FDA Mandates Trans Fat Labeling
Starting in 2006, the U.S. Food and Drug Administration (FDA) requires all food and beverage makers to list the trans fat content of packaged foods on the Nutrition Facts panel. Companies have to list any measurable amount of trans fat (0.5 grams or more per serving) in a separate line in the “Total Fat” section of the panel, directly beneath the line for “Saturated Fat.”
This means if a food package states “0 gram of trans fats,” it might still have some trans fats as long as the amount per serving is less than 0.5 gram. Check the ingredients list for “partially hydrogenated oil.” If partially hydrogenated oil is listed, the product includes trans fats. And if you eat more than one serving of that product, the amount of trans fats you consume could add up quickly and exceed the recommended limits.
The FDA regulation applies only to packaged foods, not foods served in restaurants, grocery stores or bakeries.
Associates Recommends Americans Limit Consumption of Saturated Fats and Trans Fats
In 2006, the American Heart Association issued its latest Diet and Lifestyle Recommendations. They recommend that you limit the amount of saturated fats to less than 5-6 percent of your total daily calories, trans fats to less than 1 percent of total daily calories, and cholesterol to less than 300 milligrams per day.
Food Manufacturers Market “Trans Fat-Free” Foods
In recent years, many food manufacturers have undertaken extensive reformulation efforts to dramatically reduce the amounts of trans fats in their foods. As a result, many food packages now show zero trans fat on their labels and are marketed as being “trans fat-free.”
But foods labeled trans fat-free aren’t necessarily healthy. Check the food label to make sure these trans fat-free foods aren’t high in saturated fats. Also, foods high in calories and/or low in nutritional values (not containing many beneficial nutrients such as fiber, vitamins and minerals) are probably still this way after reformulation, and so should be eaten only in small amounts.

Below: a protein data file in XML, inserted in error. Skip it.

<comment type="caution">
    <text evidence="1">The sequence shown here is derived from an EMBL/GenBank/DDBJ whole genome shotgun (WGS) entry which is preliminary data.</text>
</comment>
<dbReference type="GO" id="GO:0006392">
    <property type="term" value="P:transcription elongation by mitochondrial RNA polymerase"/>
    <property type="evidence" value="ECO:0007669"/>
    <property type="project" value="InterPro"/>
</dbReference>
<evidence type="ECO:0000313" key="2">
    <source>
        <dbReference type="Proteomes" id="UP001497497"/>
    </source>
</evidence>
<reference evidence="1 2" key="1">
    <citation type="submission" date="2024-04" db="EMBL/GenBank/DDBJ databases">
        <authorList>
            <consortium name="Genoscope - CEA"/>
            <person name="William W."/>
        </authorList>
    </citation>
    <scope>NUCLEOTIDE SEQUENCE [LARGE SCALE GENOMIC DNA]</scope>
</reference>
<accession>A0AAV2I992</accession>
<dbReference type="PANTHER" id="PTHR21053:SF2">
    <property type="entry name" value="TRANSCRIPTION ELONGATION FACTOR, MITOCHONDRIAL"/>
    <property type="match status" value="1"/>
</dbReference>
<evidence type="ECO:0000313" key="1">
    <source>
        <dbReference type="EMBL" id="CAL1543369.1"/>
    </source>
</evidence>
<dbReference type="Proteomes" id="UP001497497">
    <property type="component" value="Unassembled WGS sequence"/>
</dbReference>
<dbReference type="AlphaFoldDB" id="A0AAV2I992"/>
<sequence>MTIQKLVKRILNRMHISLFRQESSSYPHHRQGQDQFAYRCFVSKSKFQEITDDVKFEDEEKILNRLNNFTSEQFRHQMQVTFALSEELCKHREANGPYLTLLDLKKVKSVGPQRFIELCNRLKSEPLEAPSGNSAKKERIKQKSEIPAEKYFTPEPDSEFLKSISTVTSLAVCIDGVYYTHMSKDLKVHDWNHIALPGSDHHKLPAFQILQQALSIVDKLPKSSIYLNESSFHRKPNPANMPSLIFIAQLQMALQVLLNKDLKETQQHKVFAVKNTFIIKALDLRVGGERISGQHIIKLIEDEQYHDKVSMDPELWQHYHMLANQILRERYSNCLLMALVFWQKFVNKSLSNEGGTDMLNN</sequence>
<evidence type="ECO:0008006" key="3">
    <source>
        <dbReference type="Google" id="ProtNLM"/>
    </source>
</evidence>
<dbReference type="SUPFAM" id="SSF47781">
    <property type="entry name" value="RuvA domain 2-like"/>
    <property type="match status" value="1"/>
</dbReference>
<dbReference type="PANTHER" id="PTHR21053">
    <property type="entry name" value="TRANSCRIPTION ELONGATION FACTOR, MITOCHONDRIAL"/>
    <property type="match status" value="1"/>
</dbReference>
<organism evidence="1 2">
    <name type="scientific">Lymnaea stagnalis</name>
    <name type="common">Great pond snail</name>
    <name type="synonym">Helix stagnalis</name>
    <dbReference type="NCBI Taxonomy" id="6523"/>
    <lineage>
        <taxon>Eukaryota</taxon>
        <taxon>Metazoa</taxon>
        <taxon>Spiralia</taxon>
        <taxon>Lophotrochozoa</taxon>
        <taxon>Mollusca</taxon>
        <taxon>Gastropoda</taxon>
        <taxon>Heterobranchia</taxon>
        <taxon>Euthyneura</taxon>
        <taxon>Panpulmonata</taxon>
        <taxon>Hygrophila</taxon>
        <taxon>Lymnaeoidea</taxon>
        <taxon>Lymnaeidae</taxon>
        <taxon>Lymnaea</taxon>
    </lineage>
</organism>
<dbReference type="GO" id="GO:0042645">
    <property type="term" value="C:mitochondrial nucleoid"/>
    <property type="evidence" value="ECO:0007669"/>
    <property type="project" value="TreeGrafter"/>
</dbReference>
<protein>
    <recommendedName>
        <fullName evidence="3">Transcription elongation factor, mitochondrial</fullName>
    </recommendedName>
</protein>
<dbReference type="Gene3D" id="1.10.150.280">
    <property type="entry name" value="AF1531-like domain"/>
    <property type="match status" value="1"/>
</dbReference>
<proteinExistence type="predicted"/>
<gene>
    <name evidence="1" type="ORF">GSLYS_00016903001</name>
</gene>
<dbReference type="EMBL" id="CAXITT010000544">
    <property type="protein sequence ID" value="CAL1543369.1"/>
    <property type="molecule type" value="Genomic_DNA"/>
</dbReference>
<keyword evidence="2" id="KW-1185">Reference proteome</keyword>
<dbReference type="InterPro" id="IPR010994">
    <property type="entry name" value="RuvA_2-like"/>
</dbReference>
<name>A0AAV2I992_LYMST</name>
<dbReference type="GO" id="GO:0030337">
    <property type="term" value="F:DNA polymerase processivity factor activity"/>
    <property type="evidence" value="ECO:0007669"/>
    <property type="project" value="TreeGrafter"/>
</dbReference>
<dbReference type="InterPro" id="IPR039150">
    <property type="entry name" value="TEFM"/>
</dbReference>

Restaurants Go “Trans Fat-Free” in Their Deep Fryers
Many major national fast-food chains and casual-dining restaurant chains have announced that they will no longer use trans fats to fry or deep-fry foods. Many smaller local and regional restaurant chains have made similar announcements. This is a positive step but it doesn’t mean you can eat unlimited fried foods. Most fried foods contain lots of calories, regardless of the frying oil used. Also, if trans fats are replaced with saturated fats, the calories remain high – and keep in mind that saturated fat raises your bad cholesterol.
Cities and Counties Phase out Trans Fats in Restaurants
One of the most important developments has been the New York City Board of Health’s decision to phase out trans fats in city restaurants. The board’s regulation requires restaurants to limit the amount of trans fats in oils, shortenings and margarines used for frying or in spreads. Effectiive July 2007, restaurants must use less than 0.5 gram per serving. The regulation also requires that, effective July 2008, restaurants limit the amount of trans fats to less than 0.5 gram per serving in all food items not sold in the original manufacturer’s packages. Since then, legislative and regulatory efforts to restrict trans fats have been proposed and adopted in other major cities and counties. Effective January 2010, California phased out trans fats in restaurants statewide.